Open invoice is a key payment method in Sweden. This process involves a third-party providing the merchant with a facility by which they can receive the money quickly, often at point of purchase. The service provider then provides a credit facility to the consumer. Sometimes this might involve paying in full once the product has arrived, or a variable period over which the credit can be paid off. There is a cost to the customer for this service but it provides them with the confidence that if something is wrong, then they haven’t paid for the product. The third-party also takes the credit and fraud risk, at a cost to the retailer but, unlike with cards, there is no chargeback risk. This is certainly a service worth consideration by international merchants.
In some countries, open invoice can be difficult due to the availability of personal data for credit scoring purposes. Denmark has some challenges in this area.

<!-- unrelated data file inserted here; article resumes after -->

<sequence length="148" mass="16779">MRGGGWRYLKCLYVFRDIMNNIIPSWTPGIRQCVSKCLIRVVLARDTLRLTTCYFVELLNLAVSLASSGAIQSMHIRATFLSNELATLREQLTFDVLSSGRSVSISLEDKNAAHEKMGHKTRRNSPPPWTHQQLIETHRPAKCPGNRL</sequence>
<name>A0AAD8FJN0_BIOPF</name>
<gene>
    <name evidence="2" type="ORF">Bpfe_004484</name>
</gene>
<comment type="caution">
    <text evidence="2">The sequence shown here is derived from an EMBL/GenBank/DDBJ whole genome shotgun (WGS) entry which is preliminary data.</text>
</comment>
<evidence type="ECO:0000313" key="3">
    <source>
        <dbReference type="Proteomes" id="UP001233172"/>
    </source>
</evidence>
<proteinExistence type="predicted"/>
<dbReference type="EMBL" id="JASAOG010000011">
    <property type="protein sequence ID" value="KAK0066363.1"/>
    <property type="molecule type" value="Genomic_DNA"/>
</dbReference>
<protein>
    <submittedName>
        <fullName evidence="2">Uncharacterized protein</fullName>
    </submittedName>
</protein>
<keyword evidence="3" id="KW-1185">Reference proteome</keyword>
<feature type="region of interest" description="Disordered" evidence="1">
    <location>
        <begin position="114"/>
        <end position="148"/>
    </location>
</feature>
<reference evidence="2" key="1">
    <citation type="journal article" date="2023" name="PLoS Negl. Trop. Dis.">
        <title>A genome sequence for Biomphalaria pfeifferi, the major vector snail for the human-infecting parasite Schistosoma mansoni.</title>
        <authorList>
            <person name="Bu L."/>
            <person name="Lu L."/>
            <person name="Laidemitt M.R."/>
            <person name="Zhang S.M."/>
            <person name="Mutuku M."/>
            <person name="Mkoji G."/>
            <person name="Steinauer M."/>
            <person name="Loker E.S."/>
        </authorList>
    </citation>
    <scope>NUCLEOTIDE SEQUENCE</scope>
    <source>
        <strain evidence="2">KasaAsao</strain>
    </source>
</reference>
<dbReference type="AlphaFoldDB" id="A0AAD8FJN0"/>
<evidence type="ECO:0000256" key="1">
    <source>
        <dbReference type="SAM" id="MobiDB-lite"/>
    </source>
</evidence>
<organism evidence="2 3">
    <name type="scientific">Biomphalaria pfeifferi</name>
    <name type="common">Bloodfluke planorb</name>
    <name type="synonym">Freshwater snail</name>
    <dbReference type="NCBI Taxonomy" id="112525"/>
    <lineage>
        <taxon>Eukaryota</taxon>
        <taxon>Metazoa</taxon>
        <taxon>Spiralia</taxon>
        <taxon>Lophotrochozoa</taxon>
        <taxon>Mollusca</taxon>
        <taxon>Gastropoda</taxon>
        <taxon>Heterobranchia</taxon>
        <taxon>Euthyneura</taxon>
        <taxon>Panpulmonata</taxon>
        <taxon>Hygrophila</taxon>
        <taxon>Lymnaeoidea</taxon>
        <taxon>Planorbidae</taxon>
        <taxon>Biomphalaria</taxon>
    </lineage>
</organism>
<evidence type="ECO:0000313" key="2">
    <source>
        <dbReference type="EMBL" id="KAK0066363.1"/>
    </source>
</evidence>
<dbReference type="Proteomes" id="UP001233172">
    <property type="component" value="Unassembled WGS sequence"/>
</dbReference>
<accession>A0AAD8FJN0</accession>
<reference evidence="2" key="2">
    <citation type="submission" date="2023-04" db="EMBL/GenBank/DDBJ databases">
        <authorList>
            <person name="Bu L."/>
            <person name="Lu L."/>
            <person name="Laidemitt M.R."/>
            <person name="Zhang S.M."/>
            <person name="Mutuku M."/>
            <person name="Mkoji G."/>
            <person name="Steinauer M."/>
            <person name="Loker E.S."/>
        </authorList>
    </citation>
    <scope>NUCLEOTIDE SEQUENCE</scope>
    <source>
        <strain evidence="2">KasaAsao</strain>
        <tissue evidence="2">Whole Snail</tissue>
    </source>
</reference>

Bank transfer is a popular method in Finland and Sweden. This service sees the consumer making a ‘push’ payment from their bank account to that of the merchant. Again, this provides consumers with additional confidence as they feel more in control of the transaction. As there are a large banks in Finland and Sweden, it is worth using a partner that can aggregate these services as part of the checkout process.
e-Wallets currently have modest usage in the Nordics although this is increasing as m-commerce grows.
Security is the biggest concern for online consumers and this fear is heightened when they are looking at a foreign merchant’s website. Introducing local payment methods and joining a trust mark scheme goes a long way to helping the consumer; but what is the risk for merchants looking to trade into these territories?
Often card fraud is perpetrated from other territories and these are known and included in the risk management tools that PSPs and merchants are already running. The Nordics don’t represent a particularly high risk in this area and research by go2checkout.com shows that Norway, Sweden and Denmark score as some of the lowest fraud risk areas globally (by IP address of perpetrators).
That’s not to say the risk doesn’t exist, it’s just that the region isn’t seen as a hotbed of card fraud at present.
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